1. 2015 is the ‘last effective opportunity’ to stop catastrophic warming

World leaders meeting at the Vatican last week issued a statement saying that 2015 was the “last effective opportunity to negotiate arrangements that keep human-induced warming below 2-degrees [Celsius].”

Pope Francis wants to weigh in on global warming, and is expected to issue an encyclical saying basically the same thing. Francis will likely reiterate that 2015 is the last chance to stop massive warming.

But what he should really say is that the U.N. conference this year is the “last” chance to cut a deal to stem global warming…  since last year when the U.N. said basically the same thing about 2014’s climate summit.

 

 

Read the rest here.

 

Holidays (Again)!

May 19, 2015

 

 

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I’m away for a week, cycling down the Loire!

 

There’s a few posts lined up, but as usual moderation will be slow. 

Matt Ridley On Divestment

May 18, 2015

By Paul Homewood 

 

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http://www.thetimes.co.uk/tto/opinion/columnists/article4443252.ece

 

Matt Ridley has another sensible piece at the Times: 

 

 

Institutions and pension funds are under pressure to dump their investments in fossil-fuel companies. The divestment movement began in America, jumped the Atlantic and has become the cause célèbre of the retiring editor of The Guardian, Alan Rusbridger. The idea is that if we do not “leave it in the ground”, the burning of all that carbon will fry the climate.
Some are resisting: the Wellcome Trust has politely declined to divest, saying it thinks it is better to keep the shares so it can lean on company executives to decarbonise; the University of Edinburgh unexpectedly voted last week not to divest, using a similar argument; and Boris Johnson has just rejected a motion by the London Assembly to divest its pension funds of fossil-fuel shares. The Church of England has cunningly confined its divestment to “thermal coal” and Canadian oil sands companies, getting good publicity but not having to sell many shares.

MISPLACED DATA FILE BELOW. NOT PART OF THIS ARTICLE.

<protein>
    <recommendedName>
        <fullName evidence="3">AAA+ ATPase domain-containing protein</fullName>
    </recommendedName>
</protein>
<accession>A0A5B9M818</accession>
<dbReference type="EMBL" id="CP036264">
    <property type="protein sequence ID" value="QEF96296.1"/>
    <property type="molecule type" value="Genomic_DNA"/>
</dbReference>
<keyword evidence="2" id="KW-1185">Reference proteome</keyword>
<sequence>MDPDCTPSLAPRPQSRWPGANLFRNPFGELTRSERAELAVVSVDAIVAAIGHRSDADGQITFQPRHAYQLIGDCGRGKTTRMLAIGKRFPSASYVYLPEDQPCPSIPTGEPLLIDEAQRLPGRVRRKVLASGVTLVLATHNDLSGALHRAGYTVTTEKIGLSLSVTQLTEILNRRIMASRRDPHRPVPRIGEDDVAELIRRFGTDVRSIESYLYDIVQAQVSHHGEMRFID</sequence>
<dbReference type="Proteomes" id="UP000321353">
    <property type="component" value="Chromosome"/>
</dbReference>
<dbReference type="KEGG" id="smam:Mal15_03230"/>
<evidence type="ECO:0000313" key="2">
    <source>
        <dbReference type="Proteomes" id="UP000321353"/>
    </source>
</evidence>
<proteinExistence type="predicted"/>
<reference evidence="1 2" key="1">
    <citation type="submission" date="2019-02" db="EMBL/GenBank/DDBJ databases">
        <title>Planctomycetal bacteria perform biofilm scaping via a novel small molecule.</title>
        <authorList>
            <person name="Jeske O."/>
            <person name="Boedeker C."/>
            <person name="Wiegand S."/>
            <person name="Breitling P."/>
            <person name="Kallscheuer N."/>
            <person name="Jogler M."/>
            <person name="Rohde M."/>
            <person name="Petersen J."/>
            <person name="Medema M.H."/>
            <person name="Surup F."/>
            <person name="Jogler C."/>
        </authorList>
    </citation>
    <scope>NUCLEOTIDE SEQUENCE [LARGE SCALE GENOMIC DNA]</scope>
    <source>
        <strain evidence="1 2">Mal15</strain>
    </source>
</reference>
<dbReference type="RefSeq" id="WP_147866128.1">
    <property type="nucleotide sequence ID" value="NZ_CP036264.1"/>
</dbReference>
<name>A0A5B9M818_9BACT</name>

Of course, divestment represents an admission that fossil fuels are not going to run out, as was commonly believed until the shale bonanza began. The governor of the Bank of England, Mark Carney, seems sympathetic to the argument that climate change policies will soon make fossil fuels unburnable and that oil reserves may become “stranded assets”. So sell your BP shares before the company’s raison d’etre vanishes in a puff of non-smoke.
It’s all mad. Divestment won’t work, is unethical, hypocritical, aimed at the wrong target and based on flawed premises.

Read more…

NCAR’s Record Temperature Con

May 18, 2015
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By Paul Homewood

 

 

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https://www2.ucar.edu/atmosnews/news/1036/record-high-temperatures-far-outpace-record-lows-across-us

 

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More climate fraud, this time from NCAR, funded by the National Science Foundation, NCAR’s sponsor, the Department of Energy, and Climate Central.

It claims to show that there are many more record high temperatures than there used to be, which, according to Gerald Meehl, shows how our climate is already shifting.

You may have noted how they only start their analysis from 1950. However, USHCN offer a handy little tool, which analyses daily records back to 1910 for a selection of sites with long and relatively complete data records.

 

 

Just a reminder, a record daily high means that temperatures were warmer on a given day than on that same date throughout a weather station’s history, but also ties are included.

 

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NCDC have nine Climate Regions, so let’s take a geographically representative station from each, and see how the daily record high temperatures are distributed.

 

Read more…

India Plan 60% Increase In Coal Output By 2020

May 18, 2015
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By Paul Homewood  

 

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http://articles.economictimes.indiatimes.com/2015-05-13/news/62124619_1_power-minister-piyush-goyal-coal-india-ltd-coal-sector